Grease: Lightly rub a piece of white chalk or a scoop of baby powder or cornstarch over the area. (You’ll want to put a towel on the floor below and dust the wall when you’re done.) This powder will absorb and pull grease from the paint itself. Allow it to remain in place 10 minutes before wiping the area with a 50-50 mix of white vinegar and warm water.

Soot or smoke damage: Soot and smoke damage require a two-step approach. First, use a commercial dry cleaning sponge on the area, dragging it downwards on the stain in overlapping strips. The dry sponge will pick up soot in its pores as you work. Once you’ve covered the whole area with the sponge, rewash it using soap and water.

Maintenance

Dust ceilings and walls at least once a month. Spot treat smudges with soap and water as soon as you see them. A few minutes of regular weekly attention will keep your walls and ceilings looking new while reducing the amount of dust in your home, too.

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20 Comments

  1. Becky Coleman says:

    Thank you for sharing these useful tips! I like when I find a way to spend less time for cleaning (especially if I can skip repainting the walls). It is very important when you have kids, they are really good at making stains! But it is also important to clean with natural ingredients!!! I am so lucky that I found your webpage! I will definitely try your tips! Greets!

    1. Katie Berry says:

      Thank you!

    2. The duct tape wrapped paint roller sounds like it might do the job.. I ‘m gonna try it today..

    3. I finally found a way to clean greasy walls without scub n the paint off the walls.. 2 tbsp. ammonia,2 tbsp. baking soda, 2 white vinegar, 2 cups of warm water mix slowly then pour in spray bottle .. spray on microfiber cloth.. in a circle motion then rinse with cloth..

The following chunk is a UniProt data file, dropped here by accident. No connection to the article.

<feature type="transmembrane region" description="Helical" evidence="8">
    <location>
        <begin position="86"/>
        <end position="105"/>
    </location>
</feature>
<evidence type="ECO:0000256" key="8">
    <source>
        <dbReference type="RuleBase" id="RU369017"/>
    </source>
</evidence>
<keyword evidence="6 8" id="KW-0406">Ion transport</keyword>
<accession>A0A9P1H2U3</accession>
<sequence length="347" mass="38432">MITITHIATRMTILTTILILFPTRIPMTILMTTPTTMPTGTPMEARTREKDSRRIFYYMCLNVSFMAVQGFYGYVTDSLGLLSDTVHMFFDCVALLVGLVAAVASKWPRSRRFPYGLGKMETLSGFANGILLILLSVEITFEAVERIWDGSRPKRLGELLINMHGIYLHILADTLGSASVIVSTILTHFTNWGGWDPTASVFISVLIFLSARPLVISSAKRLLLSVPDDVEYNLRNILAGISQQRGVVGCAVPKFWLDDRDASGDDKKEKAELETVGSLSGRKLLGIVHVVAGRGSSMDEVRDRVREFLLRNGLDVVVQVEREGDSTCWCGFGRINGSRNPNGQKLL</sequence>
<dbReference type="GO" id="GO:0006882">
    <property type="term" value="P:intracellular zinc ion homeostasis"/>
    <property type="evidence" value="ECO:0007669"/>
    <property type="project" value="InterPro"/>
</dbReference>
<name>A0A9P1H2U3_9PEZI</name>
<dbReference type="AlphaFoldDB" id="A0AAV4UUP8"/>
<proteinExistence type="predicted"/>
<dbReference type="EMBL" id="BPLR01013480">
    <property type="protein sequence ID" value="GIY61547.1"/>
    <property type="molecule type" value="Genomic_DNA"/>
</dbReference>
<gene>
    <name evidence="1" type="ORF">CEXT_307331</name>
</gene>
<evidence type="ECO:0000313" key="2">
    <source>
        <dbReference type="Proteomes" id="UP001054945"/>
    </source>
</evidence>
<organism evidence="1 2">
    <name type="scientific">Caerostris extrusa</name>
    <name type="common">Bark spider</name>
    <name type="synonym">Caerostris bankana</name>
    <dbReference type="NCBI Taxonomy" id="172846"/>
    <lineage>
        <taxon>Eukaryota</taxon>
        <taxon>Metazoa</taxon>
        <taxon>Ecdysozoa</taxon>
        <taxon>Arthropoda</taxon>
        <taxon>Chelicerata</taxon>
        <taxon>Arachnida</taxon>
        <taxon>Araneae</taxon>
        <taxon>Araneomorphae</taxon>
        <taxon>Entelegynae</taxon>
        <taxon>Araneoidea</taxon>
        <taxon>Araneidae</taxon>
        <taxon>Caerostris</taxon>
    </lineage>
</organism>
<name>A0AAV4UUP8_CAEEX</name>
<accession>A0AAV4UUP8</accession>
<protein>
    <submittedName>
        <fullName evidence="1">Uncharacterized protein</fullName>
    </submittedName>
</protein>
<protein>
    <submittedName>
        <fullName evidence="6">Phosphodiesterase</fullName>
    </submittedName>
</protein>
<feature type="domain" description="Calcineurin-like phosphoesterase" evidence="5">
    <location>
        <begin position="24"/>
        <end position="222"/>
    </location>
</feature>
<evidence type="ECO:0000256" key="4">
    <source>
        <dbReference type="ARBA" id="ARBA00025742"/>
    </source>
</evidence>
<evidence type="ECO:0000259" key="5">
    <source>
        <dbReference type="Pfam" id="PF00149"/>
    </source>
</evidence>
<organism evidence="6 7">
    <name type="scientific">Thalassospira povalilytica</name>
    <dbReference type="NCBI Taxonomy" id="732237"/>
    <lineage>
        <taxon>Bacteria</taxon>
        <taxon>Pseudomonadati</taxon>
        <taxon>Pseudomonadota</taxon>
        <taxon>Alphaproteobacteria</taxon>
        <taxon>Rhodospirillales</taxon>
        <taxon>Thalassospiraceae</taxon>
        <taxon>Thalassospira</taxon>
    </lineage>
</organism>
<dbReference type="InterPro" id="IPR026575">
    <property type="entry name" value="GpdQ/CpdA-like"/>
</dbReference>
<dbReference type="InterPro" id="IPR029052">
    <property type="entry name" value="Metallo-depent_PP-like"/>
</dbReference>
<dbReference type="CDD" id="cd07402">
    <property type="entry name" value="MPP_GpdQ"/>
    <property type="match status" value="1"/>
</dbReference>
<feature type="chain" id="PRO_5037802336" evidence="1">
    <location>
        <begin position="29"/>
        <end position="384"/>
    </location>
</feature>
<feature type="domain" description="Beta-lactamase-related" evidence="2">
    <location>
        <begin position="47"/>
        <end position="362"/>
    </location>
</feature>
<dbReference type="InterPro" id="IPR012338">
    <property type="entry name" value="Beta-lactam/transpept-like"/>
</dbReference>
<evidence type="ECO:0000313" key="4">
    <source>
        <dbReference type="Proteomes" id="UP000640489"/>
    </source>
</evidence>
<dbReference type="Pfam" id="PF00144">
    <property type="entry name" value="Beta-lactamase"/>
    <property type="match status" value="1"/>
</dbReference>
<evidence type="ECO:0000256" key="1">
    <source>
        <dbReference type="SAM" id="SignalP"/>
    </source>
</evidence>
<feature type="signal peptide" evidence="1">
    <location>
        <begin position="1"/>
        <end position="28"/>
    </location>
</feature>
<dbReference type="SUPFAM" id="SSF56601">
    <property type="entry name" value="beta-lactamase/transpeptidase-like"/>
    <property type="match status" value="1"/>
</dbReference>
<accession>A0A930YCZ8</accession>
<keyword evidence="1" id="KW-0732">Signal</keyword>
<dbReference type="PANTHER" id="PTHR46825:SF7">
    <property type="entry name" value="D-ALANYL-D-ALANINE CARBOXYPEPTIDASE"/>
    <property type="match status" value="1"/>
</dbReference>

4. Katie Berry says:

      Thank you for sharing that. It sounds like a powerful mix!

    5. Katie Berry says:

      Just don’t press too hard or the roller will stick to the ceiling!

  2. Sammarie Durushia says:

    One way of removing marks on the walls is to use a wet rag and a small amount of sheetrock compound and rub it until the mark is gone.

    1. Katie Berry says:

      Good to know!

  3. Jim Johnson says:

    I wonder if a dry Swiffer Sweeper could be used to dust the ceiling and a wet Swiffer used to clean it?

    1. Katie Berry says:

      You could certainly give that a try. I wouldn’t recommend it with a popcorn or knockdown-textured ceiling, though.

  4. Any suggestions on how to properly clean wood wall paneling? Please let me know. Thanks!

    1. Katie Berry says:

      I’d just use a lightly dampened microfiber cloth or even a microfiber mop if the walls are high. Treat scratches as you would on wood furniture (here’s how to do that).

  5. Thank you for these great tips. My carpets are 15 years old and have endured kids and pets etc. I will try your carpet cleaning tips as we are getting ready to sell our house and would rather not pay the money to replace them. I have unfortunately made a few mistakes with wet paint as I tried to scrub it out of the carpet when it was wet rather than blot. Any tips on removing this kind of mess?

  6. I really like warm water and white vinegar in a spray bottle it doesnt have a strong smell and it cleans awesome. Cheaper than some cleaners.

    1. Katie Berry says:

      If it works for your walls, that’s great!

  7. Robina Thornton says:

    Got a conservatory roof panels that was tinted now they are sticky glue left will bicarbonate soda and oil or vinegar re.ove it I am tearing my hair out please help.

    1. Katie Berry says:

      Usually oil does a good job loosening glue. On glass conservatory roof panels, you’d want to apply it on an overcast day, let it soak for an hour or so, then scrape away the residue with a rubber spatula. Once that’s gone, wash the area with soapy water to remove the glue then use a glass polish to shine it. (Here’s a homemade glass cleaner recipe you might like.)

  8. I am going to tackly my ceilings and walls today with your suggestions. Curiously, last year my friend and I went through my living room walls and washed them all down. Shortly after that I had a fruit fly infestation like out of a zombie movie; they also left tiny marks (flyblown?) all over. I waited until I had the flies under control to clean again but I still see some. Any suggestions on how to best get those off?

    1. Katie Berry says:

      I use a spray bottle of vinegar and water with a little dish soap to remove fly spots from walls.